Essays on Energy and Climate Policy – Green Certificates, Emissions Trading and Electricity Prices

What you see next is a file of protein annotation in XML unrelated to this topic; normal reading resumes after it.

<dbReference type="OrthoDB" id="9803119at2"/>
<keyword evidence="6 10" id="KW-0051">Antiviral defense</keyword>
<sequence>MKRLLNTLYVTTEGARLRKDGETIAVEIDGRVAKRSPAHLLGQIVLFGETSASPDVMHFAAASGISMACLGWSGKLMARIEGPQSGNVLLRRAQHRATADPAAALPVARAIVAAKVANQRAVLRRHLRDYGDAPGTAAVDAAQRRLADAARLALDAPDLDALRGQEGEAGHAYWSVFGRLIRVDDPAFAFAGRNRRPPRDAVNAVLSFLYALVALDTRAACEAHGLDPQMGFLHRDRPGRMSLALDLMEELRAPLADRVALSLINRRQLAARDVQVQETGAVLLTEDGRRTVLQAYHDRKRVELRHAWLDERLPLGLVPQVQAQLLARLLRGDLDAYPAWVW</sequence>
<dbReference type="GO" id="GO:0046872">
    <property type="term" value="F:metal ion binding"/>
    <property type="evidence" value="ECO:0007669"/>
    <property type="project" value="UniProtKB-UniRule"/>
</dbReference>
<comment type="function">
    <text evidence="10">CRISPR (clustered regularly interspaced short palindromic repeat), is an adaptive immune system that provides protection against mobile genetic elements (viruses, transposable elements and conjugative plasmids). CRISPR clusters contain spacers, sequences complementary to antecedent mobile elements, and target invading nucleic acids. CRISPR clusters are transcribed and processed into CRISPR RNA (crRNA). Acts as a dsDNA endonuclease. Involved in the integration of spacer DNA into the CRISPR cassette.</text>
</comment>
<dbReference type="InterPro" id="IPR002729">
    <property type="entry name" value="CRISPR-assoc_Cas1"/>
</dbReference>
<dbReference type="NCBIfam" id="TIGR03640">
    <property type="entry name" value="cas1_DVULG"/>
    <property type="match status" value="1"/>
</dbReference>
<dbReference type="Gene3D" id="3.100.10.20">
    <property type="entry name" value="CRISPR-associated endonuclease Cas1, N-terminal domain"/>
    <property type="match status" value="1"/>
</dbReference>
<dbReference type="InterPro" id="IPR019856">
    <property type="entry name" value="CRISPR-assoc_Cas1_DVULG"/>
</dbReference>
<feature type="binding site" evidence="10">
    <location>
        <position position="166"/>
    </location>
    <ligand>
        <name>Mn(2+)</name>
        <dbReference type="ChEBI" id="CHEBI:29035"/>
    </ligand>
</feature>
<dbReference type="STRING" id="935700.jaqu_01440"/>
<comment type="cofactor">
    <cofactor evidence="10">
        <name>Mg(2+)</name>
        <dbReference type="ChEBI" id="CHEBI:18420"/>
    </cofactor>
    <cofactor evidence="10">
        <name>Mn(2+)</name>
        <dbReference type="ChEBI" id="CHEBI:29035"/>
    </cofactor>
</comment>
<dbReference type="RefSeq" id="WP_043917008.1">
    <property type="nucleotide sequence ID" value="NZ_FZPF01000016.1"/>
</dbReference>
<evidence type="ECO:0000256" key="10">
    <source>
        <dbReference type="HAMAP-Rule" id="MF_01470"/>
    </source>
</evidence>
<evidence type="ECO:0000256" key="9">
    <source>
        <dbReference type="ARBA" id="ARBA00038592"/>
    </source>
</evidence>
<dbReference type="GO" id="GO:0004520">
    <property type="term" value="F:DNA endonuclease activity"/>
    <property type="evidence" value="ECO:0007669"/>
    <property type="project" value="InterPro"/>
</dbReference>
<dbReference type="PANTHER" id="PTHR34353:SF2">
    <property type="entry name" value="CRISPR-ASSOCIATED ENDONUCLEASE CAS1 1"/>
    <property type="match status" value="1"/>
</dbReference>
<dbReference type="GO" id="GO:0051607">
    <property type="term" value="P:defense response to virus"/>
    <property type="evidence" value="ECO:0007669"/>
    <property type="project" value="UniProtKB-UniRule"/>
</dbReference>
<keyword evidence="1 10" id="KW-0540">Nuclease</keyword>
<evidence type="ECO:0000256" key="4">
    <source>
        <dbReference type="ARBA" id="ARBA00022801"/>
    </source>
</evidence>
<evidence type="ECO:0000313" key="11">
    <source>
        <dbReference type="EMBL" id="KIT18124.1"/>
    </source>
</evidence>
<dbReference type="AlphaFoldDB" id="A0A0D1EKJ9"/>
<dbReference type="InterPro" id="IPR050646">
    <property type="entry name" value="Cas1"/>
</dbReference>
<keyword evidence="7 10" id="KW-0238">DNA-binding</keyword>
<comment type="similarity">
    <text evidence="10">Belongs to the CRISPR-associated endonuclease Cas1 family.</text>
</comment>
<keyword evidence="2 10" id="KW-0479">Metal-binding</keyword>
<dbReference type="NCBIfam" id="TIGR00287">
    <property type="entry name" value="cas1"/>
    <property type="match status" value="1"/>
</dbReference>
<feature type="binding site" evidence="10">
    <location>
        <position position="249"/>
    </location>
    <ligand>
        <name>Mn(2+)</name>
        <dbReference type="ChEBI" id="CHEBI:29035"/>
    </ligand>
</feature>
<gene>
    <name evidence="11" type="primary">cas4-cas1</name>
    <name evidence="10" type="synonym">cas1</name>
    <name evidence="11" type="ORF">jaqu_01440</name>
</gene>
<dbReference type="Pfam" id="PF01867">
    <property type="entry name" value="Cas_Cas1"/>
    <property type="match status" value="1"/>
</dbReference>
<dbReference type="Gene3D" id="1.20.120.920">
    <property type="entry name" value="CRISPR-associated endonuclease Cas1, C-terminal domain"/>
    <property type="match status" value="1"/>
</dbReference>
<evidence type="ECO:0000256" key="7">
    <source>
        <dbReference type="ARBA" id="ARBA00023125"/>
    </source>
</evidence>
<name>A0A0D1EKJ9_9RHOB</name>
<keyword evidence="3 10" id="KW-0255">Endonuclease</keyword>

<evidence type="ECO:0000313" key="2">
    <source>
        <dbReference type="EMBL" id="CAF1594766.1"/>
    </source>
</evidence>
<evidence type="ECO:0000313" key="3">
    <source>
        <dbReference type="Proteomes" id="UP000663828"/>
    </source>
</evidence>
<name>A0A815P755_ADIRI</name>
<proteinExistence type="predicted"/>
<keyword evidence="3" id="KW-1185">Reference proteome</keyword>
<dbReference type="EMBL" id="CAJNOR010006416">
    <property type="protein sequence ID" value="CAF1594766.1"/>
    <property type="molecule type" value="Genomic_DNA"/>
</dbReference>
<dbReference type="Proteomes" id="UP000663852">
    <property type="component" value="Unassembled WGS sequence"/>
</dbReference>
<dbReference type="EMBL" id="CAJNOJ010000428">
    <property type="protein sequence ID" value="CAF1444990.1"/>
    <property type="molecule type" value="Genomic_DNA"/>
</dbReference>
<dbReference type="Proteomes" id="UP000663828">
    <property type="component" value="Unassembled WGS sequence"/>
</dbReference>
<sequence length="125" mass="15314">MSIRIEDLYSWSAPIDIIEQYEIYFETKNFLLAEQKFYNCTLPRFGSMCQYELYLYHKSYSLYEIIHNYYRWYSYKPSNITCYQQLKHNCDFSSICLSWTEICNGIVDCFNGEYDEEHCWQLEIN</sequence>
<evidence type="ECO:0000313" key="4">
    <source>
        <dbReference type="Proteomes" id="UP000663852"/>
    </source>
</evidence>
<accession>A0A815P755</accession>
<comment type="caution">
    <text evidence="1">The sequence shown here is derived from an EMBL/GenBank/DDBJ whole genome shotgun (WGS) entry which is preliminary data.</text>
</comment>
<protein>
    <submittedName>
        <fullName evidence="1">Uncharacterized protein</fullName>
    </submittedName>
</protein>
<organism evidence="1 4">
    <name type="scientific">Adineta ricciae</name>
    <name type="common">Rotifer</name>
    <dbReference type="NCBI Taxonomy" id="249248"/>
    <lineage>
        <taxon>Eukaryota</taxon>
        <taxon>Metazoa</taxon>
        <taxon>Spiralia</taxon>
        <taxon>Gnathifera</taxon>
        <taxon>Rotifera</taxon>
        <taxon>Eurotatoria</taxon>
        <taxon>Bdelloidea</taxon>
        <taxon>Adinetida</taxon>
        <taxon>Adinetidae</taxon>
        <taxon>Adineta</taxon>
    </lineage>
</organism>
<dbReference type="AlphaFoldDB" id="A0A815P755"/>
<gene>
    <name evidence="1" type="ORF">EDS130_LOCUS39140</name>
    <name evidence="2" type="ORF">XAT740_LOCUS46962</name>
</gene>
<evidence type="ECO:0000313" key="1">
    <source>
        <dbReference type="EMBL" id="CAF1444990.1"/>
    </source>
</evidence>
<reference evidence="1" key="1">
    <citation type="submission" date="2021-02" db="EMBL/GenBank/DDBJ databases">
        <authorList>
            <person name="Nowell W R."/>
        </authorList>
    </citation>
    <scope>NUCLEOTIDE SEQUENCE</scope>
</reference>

Abstract: Paper I: An Electricity Trading System with Tradable Green Certificates and CO₂-emission Allowances Combinations of various policy instruments to deal with the threat of climate change are used throughout the world. The aim of this article is to investigate an electricity market with two different policy instruments, Tradable Green Certificates (TGCs) and CO₂ emission allowances (an Emission Trading System, ETS). We analyze both the short- and long-run effects of a domestic market and a market with trade. We find that increasing the TGC quota obligation will decrease the electricity produced using non-renewable sources as well as the long-run total production of electricity. For the electricity produced using renewable energy sources, an increase in the quota obligation leads to increased production in almost all cases, with assumptions based on historical data. The impacts of the ETS price on the electricity production are negative for all electricity production, which is surprising. This means that the combination of ETS and TGCs gives unexpected and unwanted results for the electricity production using renewable sources, since an increase in the ETS price leads to a decrease in this production. Paper II: The Impact of the EU Emissions Trading System on CO2 Intensity in Electricity Generation The primary objective of EU Emissions Trading System (EU ETS) is to reduce CO2 emissions. We study the effect of the EU ETS on CO2 intensity of Swedish electricity generation, using an econometric time series analysis on weekly data for the period 2004–2008. We control for effects of other input prices and hydropower reservoir levels. Our results do not indicate any link between the price of EU ETS and the CO2 intensity. The most likely reasons to explain this is that emission reductions are generally cheaper in other sectors and that other determinants of fossil fuel use diminish the effects of the EU ETS. Paper III: Attitudes to Personal Carbon Allowances A personal carbon allowance (PCA) scheme targets emissions from individual consumption and allocates allowances directly to individuals by dividing the carbon budget on a per capita basis. In this study we analyze the results of a survey sent out to a representative sample of the Swedish population regarding attitudes to a potential PCA scheme. The distinctive design of a PCA scheme is likely to give rise to specific factors affecting individuals’ attitudes, such as the perceived fairness of the allocation of allowances and corresponding redistribution of wealth, as well as the perceived complexity of the scheme. We perform an ordered probit analysis with attitude to PCAs as the dependent variable, controlling for a number of variables potentially affecting such attitudes. Interestingly, our findings indicate that the most important variable explaining attitudes to the scheme is the perception of respondents that this type of policy instrument seems very complex. Paper IV: The stability of electricity prices: Estimation and inference of the Lyapunov exponents The aim of this paper is to illustrate how the stability of a stochastic dynamic system is measured using the Lyapunov exponents. Specifically, we use a feedforward neural network to estimate these exponents as well as asymptotic results for this estimator to test for unstable (chaotic) dynamics. The data set used is spot electricity prices from the Nordic power exchange market, Nord Pool, and the dynamic system that generates these prices appears to be chaotic in one case since the null hypothesis of a non-positive largest Lyapunov exponent is rejected at the 1 per cent level. Paper V: Market structure and the stability and volatility of electricity price By using a novel approach in this paper, (λ,σ2)-analysis, we have found that electricity prices most of the time have increased in stability and decreased in volatility when the Nordic power market has expanded and the degree of competition has increased. That electricity prices at Nord Pool have been generated by a stochastic dynamic system that most often has become more stable during the step-wise integration of the Nordic power market means that this market is less sensitive to shocks after the integration process than it was before this process. This is good news.
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